Harrington & Richardson Pardner NPI2C8 12-Gauge Pump Shotgun, $200
(GunReports.com) -- The pump action is a very popular shotgun type, mainly for its ease of operation and its ruggedness. While a self-loader may be a bit faster in trained hands, the point is debatable. Expensive autoloaders are reliable, but in the end a dirty or well-used pump is always more reliable than a dirty autoloader. We recently tested an affordable pumpÄîthe H&R Pardner, a basic copy of the Remington 870 design beneath the humpback receiver. We bought the gun at Academy Sports, a giant sporting chain that offers rifles, pistols, and shotguns as well as other sporting goods. We were surprised to see the pump-action shotgun listed for less than $200 in an Academy Sports sales paperÄîit was listed at $180.
Our team gathered and shot the gun using 2.75-inch Winchester Super Target loads (1-ounce charge of No. 8 shot, 2.75-dram equivalent, 1180 fps muzzle velocity) and also a new steel trap load, the Winchester Xpert Game/Target load WE12GT7, a 2.75-inch 12 gauge with 1 1/8 ounces of No. 7s, Max dram, developing 1280 fps, according to Winchester.
When we purchased this shotgun, we grumbled that it was not on sale and cost twenty extra bucks. After the test, the primary rater decided he would not sell this shotgun. We didnÄôt pay much, and it would not command a good trade in on the next project. We did not cherry pick a Pardner, we brought home an example wrapped in plastic.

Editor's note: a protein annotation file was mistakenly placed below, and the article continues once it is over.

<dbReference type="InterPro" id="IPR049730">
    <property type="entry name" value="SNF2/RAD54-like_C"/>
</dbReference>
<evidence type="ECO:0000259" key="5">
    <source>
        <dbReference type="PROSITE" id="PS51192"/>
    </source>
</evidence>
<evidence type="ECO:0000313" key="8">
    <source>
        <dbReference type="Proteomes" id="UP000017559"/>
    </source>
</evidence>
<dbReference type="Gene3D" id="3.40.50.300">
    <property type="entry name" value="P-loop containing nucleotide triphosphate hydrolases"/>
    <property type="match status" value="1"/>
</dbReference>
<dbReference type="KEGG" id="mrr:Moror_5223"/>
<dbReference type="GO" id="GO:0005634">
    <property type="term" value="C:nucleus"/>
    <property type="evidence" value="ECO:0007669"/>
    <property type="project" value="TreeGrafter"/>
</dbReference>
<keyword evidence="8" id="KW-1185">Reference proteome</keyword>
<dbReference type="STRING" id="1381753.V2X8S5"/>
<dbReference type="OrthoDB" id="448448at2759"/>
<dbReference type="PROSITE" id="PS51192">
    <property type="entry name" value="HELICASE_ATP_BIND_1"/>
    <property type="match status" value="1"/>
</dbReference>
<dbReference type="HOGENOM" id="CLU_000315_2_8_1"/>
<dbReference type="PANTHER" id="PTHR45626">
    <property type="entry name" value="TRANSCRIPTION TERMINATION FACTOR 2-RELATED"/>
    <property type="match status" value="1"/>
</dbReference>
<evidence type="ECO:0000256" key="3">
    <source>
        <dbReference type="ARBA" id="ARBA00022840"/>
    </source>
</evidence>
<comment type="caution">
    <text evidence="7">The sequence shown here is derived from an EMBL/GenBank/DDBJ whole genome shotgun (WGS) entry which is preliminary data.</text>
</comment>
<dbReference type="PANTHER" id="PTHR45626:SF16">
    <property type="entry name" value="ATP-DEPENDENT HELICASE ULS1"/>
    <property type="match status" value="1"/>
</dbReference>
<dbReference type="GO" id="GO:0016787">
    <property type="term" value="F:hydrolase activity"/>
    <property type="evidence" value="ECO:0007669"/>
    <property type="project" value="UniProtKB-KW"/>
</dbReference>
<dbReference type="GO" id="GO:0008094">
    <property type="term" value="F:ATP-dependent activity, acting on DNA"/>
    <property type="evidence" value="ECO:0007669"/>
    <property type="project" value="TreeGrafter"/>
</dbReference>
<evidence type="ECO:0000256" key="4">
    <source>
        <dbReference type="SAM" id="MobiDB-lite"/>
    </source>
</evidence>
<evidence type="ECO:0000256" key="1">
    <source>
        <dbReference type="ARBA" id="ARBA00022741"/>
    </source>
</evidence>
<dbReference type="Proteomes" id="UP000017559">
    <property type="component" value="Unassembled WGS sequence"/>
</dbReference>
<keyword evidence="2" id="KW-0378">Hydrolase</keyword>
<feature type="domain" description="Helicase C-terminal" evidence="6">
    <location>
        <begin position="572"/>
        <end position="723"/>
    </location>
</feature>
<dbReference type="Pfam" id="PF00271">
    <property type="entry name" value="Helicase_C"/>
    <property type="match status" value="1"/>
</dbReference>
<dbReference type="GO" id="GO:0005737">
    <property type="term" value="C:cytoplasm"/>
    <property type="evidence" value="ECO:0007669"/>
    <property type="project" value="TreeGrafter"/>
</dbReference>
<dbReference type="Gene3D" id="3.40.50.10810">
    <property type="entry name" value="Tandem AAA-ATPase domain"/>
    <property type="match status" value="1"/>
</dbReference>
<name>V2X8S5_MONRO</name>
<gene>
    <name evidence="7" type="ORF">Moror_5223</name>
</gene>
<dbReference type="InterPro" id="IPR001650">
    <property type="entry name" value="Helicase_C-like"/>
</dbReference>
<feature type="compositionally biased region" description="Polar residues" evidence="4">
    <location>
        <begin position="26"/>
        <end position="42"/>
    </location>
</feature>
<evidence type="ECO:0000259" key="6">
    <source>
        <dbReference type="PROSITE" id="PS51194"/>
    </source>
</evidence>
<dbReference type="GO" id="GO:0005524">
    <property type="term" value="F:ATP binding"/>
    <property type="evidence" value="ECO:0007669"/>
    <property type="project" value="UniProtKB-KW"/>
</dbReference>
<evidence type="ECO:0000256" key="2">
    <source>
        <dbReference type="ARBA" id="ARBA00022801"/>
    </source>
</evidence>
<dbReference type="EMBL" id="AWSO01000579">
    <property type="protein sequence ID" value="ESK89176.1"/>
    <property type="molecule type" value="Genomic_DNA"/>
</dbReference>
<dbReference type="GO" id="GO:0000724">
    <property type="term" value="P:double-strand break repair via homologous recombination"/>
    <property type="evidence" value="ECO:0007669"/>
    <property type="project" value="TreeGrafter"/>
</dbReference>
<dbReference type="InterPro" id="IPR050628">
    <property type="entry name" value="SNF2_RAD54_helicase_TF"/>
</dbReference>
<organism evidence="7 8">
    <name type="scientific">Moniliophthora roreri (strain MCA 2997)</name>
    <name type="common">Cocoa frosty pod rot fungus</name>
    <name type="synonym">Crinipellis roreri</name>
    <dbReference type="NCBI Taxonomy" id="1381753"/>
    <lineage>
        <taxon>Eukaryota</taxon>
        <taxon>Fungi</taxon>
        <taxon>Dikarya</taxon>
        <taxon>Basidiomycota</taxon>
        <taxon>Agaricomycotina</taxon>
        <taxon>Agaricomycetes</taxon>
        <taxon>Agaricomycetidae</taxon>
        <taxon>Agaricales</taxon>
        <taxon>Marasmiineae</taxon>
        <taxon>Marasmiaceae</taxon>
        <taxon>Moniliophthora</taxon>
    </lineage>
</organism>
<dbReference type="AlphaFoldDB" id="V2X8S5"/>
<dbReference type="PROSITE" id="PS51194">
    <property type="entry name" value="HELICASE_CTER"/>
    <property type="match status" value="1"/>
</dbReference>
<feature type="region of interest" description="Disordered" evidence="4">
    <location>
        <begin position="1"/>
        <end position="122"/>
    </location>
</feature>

The fit and finish of the Pardner were good, our team said. The blue on the receiver was, more or less, equal to the Maverick, while the PardnerÄôs barrel was matte finished. Some of us prefer blue steel and walnut. The wood used in the Pardner was a contrast to the synthetic stock on the Maverick. The fit to the metal was good. The forend was good and tight. The recoil pad was a webbed type that absorbed recoil well. The barrel rib was well done with a single bead. A plus for turkey hunters or short-range deer hunters was that the Pardner is drilled and tapped for a scope mount. That would be a tie breaker for some buyers.
Elsewhere, the trigger of the Pardner was crisp enough and broke at 5 pounds. When loading and firing, we encountered no surprises. The firing tests went well. Even with heavy trap loads, the recoil pad did a good job of diminishing felt recoil.
We had a minor complaint from some of the raters, and this depended upon shooting style. The top of the stock was a bit sharp, and while never painful, it could have been better designed. Otherwise, the Pardner was very comfortable to fire.
The crossbolt safety was located in the rear of the trigger guard. This was ideal for rapid manipulation and may be managed by a left handed shooter with a little practice.
The Pardner was designed to sell at a price point most people could afford, and H&R and their Chinese contractors have done a good job on the gun. The fit and finish were good, although the receiver was a brighter blue than the matte finish barrel. This shotgun was handy to fire and use. The mechanical resemblance to the Remington was obvious, but the humpback receiver gives the Pardner a distinctive appearance. For the price, we could not register a complaint.